Cornell’s solo work was also of a very high caliber. His initial post-Soundhgarden effort, Euphoria Morning, recorded with members of the band Eleven, was very much a continuation of where he was heading musically on Down On The Upside. Euphoria Morning failed to find much commercial success but in retrospect looks like a major work, with consistently strong tracks like “Can’t Change Me”, the astonishingly good apocalyptic vocal tour de force “Preaching the End of the World” and what could be Cornell’s unintentional epitaph, “Disappearing One.”
Preaching The End Of The World – Euphoria Morning (1999)
Cornell released the slicker Carry On several years later in 2007, featuring actual straight up love songs, as well as an1 oddly influential metal slow jam cover of Michael Jackson’s “Billie Jean,” the brilliantly disturbing “Killing Birds” and “You Know My Name,” the theme song for the first Daniel Craig-era Bond reboot, Casino Royale, a very successful and fitting update to the traditional bombast of the Bond films’ themes. In 2009 he also collaborated with R&B and hip-hop producer Timbaland for the highly electronic Scream, which appalled many of his longtime fans but saw him earn his best solo album chart position at #10 on the Billboard 200.
Killing Birds – Carry On (2007)
Of course, no bio of Chris Cornell would be complete without delving into his remarkable stint as frontman for the supergroup Audioslave. When the ultra-political Rage Against the Machine’s charismatic frontman Zach de la Rocha abruptly left the band in 2001 their producer Rick Rubin played matchmaker between the three remaining members, including the fascinatingly unique guitarist Tom Morello, and Cornell. After hitting it off immediately the four had a creative explosion and Audioslave was born. Over the course of three albums between 2002 and their split in 2007, Audioslave redefined an angular hard rock sound and Cornell and Morello managed to craft something distinct from their earlier claims to fame. Morello benefitted from the expansion of his unusually staccato guitar technique into more conventional rock directions while Cornell got the benefit of the Ragers angular, asymmetrical approach to music that was so distinctive from his own primarily Sabbath-Zeppelin frame of reference.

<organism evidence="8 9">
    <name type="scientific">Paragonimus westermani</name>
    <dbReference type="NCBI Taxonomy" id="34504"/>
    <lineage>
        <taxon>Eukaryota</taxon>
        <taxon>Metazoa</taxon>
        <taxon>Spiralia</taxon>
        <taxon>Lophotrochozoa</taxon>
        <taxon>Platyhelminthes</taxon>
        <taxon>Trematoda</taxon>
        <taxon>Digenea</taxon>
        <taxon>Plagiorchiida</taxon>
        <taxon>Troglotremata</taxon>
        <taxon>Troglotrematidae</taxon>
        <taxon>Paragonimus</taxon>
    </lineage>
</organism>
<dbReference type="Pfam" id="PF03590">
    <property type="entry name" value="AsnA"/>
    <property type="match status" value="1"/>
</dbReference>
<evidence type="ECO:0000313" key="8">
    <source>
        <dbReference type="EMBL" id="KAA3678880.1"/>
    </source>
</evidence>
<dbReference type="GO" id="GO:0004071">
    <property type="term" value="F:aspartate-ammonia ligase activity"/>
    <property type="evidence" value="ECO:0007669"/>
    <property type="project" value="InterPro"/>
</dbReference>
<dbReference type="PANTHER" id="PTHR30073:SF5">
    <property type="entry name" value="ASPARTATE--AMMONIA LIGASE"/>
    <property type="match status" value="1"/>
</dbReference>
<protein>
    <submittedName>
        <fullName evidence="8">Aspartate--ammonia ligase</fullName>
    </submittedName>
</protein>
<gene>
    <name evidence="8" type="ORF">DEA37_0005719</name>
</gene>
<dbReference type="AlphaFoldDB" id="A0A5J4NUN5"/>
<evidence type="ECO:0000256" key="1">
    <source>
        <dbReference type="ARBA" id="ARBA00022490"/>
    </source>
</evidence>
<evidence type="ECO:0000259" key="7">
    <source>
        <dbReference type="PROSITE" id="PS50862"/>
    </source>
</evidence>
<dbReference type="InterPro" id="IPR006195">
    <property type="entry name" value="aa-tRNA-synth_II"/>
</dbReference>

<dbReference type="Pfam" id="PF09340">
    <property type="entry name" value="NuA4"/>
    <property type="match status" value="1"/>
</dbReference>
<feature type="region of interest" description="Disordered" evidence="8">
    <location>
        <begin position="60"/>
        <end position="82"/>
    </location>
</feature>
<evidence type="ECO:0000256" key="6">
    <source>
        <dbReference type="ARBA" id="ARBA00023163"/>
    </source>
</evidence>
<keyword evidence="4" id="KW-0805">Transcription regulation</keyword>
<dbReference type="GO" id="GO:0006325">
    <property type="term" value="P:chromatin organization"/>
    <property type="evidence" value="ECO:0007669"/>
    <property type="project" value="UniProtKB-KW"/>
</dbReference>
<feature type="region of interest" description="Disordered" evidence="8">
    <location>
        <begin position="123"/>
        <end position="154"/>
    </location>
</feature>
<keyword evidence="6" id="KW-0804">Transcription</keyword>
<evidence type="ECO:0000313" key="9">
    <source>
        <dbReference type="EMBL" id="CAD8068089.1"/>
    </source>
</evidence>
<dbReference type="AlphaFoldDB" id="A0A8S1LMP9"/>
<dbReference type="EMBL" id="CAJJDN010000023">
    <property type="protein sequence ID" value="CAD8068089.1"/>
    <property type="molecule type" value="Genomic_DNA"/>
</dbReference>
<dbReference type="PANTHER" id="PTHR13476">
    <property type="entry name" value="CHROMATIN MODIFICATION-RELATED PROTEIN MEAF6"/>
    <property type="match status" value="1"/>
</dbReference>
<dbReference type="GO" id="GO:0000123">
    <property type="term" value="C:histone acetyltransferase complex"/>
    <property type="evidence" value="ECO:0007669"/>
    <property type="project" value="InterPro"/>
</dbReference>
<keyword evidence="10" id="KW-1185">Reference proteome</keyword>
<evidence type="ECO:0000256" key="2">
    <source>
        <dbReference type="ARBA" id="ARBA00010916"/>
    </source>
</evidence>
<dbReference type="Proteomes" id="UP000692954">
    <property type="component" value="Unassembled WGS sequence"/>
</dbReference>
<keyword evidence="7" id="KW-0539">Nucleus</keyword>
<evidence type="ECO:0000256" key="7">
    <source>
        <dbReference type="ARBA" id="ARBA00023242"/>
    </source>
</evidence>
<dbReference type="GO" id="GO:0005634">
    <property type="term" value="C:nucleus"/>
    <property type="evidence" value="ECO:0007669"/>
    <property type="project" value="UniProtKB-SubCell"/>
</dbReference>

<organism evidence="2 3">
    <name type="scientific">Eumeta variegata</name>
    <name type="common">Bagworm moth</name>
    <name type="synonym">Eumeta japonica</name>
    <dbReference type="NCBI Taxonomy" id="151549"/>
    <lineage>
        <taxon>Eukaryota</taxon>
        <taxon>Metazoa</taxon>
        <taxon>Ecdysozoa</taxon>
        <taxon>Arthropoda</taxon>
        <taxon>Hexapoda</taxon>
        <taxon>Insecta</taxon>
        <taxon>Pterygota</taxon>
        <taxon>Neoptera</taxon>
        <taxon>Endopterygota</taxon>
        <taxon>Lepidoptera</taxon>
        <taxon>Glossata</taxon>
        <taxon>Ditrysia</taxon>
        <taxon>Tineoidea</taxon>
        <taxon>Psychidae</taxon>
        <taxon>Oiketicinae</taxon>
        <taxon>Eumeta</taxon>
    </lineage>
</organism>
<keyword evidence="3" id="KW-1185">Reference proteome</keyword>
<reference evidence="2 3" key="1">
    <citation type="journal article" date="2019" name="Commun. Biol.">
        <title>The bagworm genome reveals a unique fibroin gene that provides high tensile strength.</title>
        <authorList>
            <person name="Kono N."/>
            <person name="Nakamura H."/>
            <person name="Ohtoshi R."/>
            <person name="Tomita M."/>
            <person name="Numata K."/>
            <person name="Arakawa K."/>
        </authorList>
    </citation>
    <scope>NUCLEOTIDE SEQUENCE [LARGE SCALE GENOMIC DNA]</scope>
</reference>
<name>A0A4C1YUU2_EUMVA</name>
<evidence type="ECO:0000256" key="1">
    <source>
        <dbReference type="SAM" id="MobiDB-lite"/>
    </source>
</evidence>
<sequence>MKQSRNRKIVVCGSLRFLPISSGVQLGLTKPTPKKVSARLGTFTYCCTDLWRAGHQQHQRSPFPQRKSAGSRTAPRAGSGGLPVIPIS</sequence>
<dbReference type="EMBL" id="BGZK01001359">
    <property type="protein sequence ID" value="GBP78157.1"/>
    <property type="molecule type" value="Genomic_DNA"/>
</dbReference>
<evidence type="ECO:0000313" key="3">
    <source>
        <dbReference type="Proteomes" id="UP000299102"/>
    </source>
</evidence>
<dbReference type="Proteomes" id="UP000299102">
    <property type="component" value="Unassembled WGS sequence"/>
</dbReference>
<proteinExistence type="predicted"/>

Like A Stone – Audioslave (2002)